Back in June we published a front-page story about the possibility of there being no sea ice at the North Pole this summer. Well summer has come and gone, and there is still ice at the North Pole. How could we have got it so wrong?
First, I'd like to make it clear that we of course stand by our story (We would say that, wouldn't we?) In June, the thinner, first-year sea ice formed last winter had for the first time been pushed over large areas around the geographic North Pole. As a result, Arctic scientists were taking bets over whether this first-year ice would melt so that open water would appear at the North Pole. Some put the odds at greater than 50:50. This is why we thought it interesting and important enough to put on the front page – complete with appropriate caveats.
What actually happening during July, August and September has now been analysed by the same scientists. They found that the summer melting period for 2008 was unusual in that more first-year ice survived at the end of the 2008 summer compared to 2007. This was due to a combination of factors, such as the more northerly latitudes where the first-year ice was found, the warmer temperatures, and winds that had not compacted the ice as they had done in 2007. As a result, 2008 came second to 2007 in terms of record melting of sea ice – and the North Pole remained iced up.
What's interesting now, though, is that we are entering Arctic winters with smaller and smaller amounts of thicker, multi-year ice. This makes it less likely for there to be a substantial build-up of thick ice over winter. It is surely only a matter of time before we will see an ice-free North Pole, and indeed a totally ice-free Arctic Ocean,during summer. My own bet is that we will see the former within the next decade.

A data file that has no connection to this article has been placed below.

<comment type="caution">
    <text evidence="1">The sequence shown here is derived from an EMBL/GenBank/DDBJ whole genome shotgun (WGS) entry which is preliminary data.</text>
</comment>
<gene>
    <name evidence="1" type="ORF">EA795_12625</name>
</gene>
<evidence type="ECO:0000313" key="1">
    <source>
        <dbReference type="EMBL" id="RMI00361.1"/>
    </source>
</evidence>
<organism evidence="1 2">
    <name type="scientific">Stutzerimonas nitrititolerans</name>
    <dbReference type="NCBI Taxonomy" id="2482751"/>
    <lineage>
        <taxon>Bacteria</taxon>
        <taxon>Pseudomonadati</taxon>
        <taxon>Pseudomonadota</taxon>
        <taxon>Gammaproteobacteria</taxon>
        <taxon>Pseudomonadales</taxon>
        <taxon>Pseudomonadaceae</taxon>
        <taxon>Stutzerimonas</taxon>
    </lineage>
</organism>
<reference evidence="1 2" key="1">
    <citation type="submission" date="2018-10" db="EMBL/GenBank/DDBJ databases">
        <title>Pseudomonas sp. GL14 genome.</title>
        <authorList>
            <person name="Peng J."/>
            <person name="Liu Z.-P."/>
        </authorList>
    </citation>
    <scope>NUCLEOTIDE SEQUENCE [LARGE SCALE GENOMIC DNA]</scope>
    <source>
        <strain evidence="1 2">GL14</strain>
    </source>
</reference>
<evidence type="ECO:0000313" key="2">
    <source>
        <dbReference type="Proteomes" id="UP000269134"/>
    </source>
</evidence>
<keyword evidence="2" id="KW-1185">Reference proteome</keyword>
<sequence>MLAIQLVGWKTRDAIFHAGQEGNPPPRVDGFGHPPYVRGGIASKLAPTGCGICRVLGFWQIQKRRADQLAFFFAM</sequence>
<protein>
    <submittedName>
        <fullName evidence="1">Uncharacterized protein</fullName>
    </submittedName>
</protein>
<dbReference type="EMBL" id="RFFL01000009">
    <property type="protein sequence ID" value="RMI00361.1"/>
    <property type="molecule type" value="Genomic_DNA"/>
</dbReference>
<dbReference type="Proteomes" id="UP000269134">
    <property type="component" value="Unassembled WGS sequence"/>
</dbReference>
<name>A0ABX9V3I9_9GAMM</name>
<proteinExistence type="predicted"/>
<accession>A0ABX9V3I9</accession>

Dry place for a product
Much is being made of the latest Bond movie Quantum of Solace because of product placement. One product that the movie should place centre-screen is the European Southern Observatory in Chile, one of thelocations where the film was shot.
Having been to this remote outpost high in the Atacama desert, I can confirm it has all the trappings of a true Bond location. Theastronomers' living quarters are constructed underground, with a huge glass dome letting in sunlight. Being in the driest part of the world, all the water has to be shipped in by tankers each day and is recycled several times before being finally used on the vegetation.
And just to prove my Bond credentials, here's a picture of me posing in front of the first of 64 radio dishes that will form the millimetre-wave telescope under construction at Chajnantor, which at 5,100 metres above sea level is the highest building site in the world.
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